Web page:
A new study by the Center for Immigration Studies shows that 57.5 million working-age Americans are either unemployed or out of the labor market. This figure is almost identical (57 million) to the number of people the Senate's "Gang of Eight" amnesty legislation would bring in. Steve Camarota, the author of the study, said:
When Gov. Mitt Romney suggested that illegal aliens would "sell-deport," many in the media and in pro-illegal alien and amnesty groups laughed and dismissed the idea. However, the government of Finland has moved swiftly to introduce legislation that allows Helsinki to assist immigrants -- illegal aliens, failed asylum seekers, et al. -- who wish to voluntarily return to their home nations.
A new Rasmussen Reports poll has found that only 30% of American voters believe the federal government will actually secure the border if Congress passes an immigration reform bill. This shows an ever-increasing pessimism from Americans that the government is serious about securing our nation's borders: in March, 38% said the federal government would secure the borders if legislation passes and in January, the figure was 45%. In the same poll, only 7% of voters consider it "very likely" that the border will be secured, while 24% consider it "not at all likely."
The Gang of Eight has promoted results from flawed polling showing strong support for its amnesty bill to gain momentum, but even the flawed polling is starting to show a drop in enthusiasm from the American people. Three new polls show a significant drop in support for amnesty since the bombings in Boston and details of the Gang of Eight's border security provisions.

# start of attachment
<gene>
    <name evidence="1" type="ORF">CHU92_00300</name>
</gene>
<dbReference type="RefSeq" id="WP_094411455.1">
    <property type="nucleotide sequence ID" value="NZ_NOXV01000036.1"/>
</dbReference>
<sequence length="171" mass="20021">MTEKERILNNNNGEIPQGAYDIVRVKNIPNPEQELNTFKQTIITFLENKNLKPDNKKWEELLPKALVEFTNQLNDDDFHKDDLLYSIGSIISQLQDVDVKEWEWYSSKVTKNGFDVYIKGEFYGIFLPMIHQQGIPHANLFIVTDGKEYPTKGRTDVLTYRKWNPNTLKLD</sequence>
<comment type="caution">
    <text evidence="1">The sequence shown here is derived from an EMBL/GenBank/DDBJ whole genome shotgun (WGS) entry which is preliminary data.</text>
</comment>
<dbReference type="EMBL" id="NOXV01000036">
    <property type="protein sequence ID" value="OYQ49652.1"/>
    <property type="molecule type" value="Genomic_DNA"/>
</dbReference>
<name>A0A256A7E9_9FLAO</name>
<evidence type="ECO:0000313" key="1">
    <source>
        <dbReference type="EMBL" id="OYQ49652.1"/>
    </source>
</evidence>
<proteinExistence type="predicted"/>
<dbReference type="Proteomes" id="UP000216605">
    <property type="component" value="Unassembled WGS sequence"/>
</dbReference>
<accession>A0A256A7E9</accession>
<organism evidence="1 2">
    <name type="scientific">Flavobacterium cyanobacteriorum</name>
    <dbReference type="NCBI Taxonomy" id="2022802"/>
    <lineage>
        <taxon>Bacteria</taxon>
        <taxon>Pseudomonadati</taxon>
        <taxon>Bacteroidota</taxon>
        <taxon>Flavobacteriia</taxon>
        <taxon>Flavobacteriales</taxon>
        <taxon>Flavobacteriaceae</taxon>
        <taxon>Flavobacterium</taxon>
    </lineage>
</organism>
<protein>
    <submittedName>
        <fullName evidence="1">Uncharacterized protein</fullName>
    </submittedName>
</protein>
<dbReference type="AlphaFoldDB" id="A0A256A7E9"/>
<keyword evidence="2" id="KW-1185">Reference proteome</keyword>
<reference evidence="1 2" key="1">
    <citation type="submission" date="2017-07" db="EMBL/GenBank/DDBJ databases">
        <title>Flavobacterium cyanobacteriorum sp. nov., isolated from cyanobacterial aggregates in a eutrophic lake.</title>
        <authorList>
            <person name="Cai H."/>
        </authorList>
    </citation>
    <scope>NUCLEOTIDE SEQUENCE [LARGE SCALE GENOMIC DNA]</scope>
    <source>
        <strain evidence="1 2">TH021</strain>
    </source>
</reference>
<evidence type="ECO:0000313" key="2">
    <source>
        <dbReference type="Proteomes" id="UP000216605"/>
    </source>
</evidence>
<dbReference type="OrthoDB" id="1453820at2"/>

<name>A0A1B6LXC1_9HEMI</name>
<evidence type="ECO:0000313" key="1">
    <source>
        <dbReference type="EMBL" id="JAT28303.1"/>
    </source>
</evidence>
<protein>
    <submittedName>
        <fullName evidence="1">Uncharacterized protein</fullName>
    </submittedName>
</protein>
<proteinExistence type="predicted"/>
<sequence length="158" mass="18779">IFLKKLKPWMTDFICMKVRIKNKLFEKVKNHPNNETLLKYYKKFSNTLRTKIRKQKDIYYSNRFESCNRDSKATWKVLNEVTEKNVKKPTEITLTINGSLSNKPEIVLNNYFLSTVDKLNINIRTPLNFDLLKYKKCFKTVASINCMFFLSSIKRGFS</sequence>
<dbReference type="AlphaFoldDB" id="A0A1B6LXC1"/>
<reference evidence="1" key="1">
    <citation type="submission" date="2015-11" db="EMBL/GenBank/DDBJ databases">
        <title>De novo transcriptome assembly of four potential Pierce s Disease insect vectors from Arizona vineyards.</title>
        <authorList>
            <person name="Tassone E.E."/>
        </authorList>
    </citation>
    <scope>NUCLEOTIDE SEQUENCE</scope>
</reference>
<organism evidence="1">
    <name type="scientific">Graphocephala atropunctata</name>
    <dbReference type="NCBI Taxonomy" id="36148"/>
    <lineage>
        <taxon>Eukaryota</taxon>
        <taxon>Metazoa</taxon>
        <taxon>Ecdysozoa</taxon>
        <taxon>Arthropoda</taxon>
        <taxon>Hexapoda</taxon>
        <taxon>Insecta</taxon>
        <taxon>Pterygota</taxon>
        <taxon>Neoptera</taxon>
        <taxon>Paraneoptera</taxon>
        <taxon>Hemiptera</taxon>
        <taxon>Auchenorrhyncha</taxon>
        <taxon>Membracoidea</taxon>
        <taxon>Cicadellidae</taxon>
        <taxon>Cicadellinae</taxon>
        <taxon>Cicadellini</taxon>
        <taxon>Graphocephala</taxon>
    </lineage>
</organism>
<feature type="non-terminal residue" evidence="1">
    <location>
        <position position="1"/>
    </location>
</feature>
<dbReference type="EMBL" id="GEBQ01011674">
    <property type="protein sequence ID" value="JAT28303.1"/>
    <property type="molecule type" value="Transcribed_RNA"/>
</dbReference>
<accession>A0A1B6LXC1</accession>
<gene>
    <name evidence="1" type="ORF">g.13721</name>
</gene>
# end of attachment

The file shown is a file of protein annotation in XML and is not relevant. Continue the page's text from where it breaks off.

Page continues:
Separately, groups like Numbers USA, which calls for lower levels of immigration, are preparing to step up their campaign urging lawmakers to vote against reform....
Meanwhile, Numbers USA plans to start a new radio campaign as soon as the debate over control has been concluded. This would increase the pressure it is already applying to lawmakers, having sent 2m faxes objecting to legalisation, said Roy Beck, chief executive.
“The difference between now and 2007 is that there weren’t 20m Americans looking for jobs who couldn’t find work then,” Mr Beck said.
Robert Rector and Christine Kim of the Heritage Foundation calculated that an average low-skilled immigrant household costs federal, local, and state governments $19,588 per year more than it pays in all taxes.
What Low-Skilled Immigrant Households Pay in Taxes
Rector and Kim concluded that low-skilled immigrant households pay $10,573 in taxes per year. As the following chart shows, Rector and Kim took every possible tax collection method into account, including sales tax, the purchase of lottery tickets, and user fees:
On Thursday, President Obama announced a plan to put up to 180,000 American youths back to work this summer. On the face of it, the president should be applauded. However, when one considers that in 2011, a record high of 18.8 million youths (ages 16 to 24) were unable to find a summer job, his plan seems rather lacking in certain areas... such as putting a meaningful number of Americans back to work.